I am running a small website using nginx. Since there's (probably) not going to be a lot of traffic in my server's lifespan and to avoid random DoS attacks, I am considering setting the web server to listen on an alternate port instead of port 80.

Does listening on an alternate port (81, 8080, etc.) actually reduce my risk of attacks or breaches? Or does the burden of maintaining it outweigh the benefits? In that case, should I be using those alternate ports for other web services in case I set them up in the future?


5 Answers 5


There are two things to consider here:

  1. Will your users remember to use a non-standard port in the name? By default, port 80 is the standard and therefore you do not have to type it into the URL. For example, http://superuser.com runs on port 80 and your browser assumes 80 is the port you mean when typing it in. It is no different than typing http://superuser.com:80. If you run your websever on port 8080, then the user has to type http://superuser.com:8080. The average user will not likely remember that.
  2. Does running a webserver on a non-standard port protect you from DoS attacks? Not really. If someone really wanted to bring your site down, running on a non standard port will not stop them. Attackers will scan all the ports on your IP and quickly find that 8080 (or whatever you choose) is open and responding to HTTP requests.

Methods like changing ports is called "Security through obscurity" and it is highly questionable that the extra work and inconvenience provides any valuable security.

  • 7
    I want to add that not all Security through Obscurity is bad. Changing the default Administrator or Root username is considered a good practice. However, things like changing ports is pointless as there are only 32k and a computer can scan that in seconds.
    – Keltari
    Feb 23, 2014 at 19:23
  • 3
    It doesn't add security, but it does prevent crude scanning bots from slowing down your site, particularly if the site has a DNS record.
    – Nathan
    Jun 10, 2015 at 9:36
  • 1
    It totally depends on the scale of the attack. Using non-default ports may help evade large scale scans say of /0 for web server vulnerabilities using zmap or nmap. But @Keltari is correct, if you are a target, an attacker will perform a full scan on you, determine which port your server is running from and then game over, if you are vulnerable ;-).
    – wi1
    Jul 10, 2015 at 18:26
  • @NathanMacInnes with the technology available today, I'd assume that the # of bots that scan a small site is negligible, and the downside of changing a default port is pretty big.
    – ILikeTacos
    Aug 17, 2015 at 2:50
  • 3
    Wrong, it's https://superuser.com, and it runs on port 443. Secure websites use 443.
    – Elliot A.
    Feb 14, 2016 at 17:10

Yes, setting an alternate port actually reduce the risks of attacks, as the bots crawling the web to find flawed webapp usually doesn't look at other ports.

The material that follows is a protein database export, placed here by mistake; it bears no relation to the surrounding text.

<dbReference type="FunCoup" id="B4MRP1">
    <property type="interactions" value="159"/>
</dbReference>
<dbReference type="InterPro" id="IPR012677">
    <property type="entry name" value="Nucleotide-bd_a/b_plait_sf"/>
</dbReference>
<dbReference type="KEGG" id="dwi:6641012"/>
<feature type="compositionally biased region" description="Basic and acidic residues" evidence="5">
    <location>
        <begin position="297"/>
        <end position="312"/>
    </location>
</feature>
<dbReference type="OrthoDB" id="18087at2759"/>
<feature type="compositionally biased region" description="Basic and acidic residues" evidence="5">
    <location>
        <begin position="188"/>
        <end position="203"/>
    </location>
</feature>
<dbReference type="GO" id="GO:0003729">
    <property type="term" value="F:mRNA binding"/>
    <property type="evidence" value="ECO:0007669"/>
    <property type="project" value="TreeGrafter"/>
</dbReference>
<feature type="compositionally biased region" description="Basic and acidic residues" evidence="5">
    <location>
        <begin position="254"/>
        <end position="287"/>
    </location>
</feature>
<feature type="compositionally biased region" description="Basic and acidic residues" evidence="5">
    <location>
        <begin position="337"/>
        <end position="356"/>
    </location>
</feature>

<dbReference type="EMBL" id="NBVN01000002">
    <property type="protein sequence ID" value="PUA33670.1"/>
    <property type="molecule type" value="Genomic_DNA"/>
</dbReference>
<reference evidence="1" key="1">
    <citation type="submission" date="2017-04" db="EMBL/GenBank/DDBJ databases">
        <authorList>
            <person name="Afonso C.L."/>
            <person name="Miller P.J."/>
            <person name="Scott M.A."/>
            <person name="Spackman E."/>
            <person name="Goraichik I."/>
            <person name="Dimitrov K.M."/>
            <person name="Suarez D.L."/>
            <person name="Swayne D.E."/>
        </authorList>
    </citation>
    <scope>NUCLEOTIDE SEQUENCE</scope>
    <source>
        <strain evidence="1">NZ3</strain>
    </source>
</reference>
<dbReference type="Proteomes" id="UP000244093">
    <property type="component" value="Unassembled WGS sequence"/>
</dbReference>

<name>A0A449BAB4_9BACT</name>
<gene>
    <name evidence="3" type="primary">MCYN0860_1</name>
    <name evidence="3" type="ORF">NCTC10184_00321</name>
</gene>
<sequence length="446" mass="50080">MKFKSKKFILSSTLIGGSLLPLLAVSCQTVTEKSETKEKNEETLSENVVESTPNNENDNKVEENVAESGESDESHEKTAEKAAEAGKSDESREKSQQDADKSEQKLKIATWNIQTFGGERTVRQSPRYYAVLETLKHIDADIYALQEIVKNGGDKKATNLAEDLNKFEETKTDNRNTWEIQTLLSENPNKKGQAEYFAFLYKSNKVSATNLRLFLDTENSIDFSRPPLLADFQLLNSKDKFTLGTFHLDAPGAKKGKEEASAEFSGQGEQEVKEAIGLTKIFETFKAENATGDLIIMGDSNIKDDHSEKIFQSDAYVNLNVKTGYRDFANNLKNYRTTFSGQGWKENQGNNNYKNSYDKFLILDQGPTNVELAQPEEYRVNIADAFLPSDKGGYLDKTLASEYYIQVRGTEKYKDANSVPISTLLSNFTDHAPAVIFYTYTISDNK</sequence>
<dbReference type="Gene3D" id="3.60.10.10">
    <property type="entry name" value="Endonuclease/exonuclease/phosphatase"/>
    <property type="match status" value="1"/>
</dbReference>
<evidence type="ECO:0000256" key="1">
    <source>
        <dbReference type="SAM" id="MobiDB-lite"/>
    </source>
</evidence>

If a human attacker is aiming your server, it will be really easy to discover the real port on which nginx is listening on (by scanning open ports).

Using theses alternate ports is rare (except proxies or... alternate webservers) so I think you can use it without fear.

But remember that using such an alternate port will prevent "default" visitors to find your website, you will need to tell people (or write it in links) the right port by using URLs like http://yourserver.com:81/...


An additional consideration (to the two provided by Keltari) is that using a non-standard port may result in your website being overlooked by search engine web crawlers like Google's, unless you specify otherwise.

If it is your intention that your website be difficult to find for everyone except the people you provide a link to, then using a non-standard port would seem to be favourable, but otherwise I'd go with a standard port.


It depends. What's the use for the "small site"?

  • If it's going to be used by other people, I would highly recommend using standard ports. As mentioned in most of the answers, using a nonstandard port requires that the port is specified by the user (e.g. for port 81 -> yoursite.com:81). If you use a standard port, the browser infers the port from the protocol (http, https). http:// is normally port 80 and https:// is normally port 443, unless overridden. I highly recommend using standard ports. Sure, you CAN put the only entrance to a house in the backyard, but how will visitors know it's there?

  • If it's a testing site only used by you, there are two things to ask yourself:

    • Will it be attached to a DNS record (domain name)? (I find my servers with no DNS references are much quieter attack-wise. NOTE: please don't consider this as more secure. It's not; it just makes it more difficult for attackers to find you through DNS)
    • Are you OK with manually typing the port and/or IP?


  • Used by other people: use 80/443
  • Private: Up to you

You can run http server on any port , but it will be difficult for your surfers , users to remember the port .

It will reduce the risk of attacks or breaches, but there are other ways too, like securing your server and keep HTTP server on port 80

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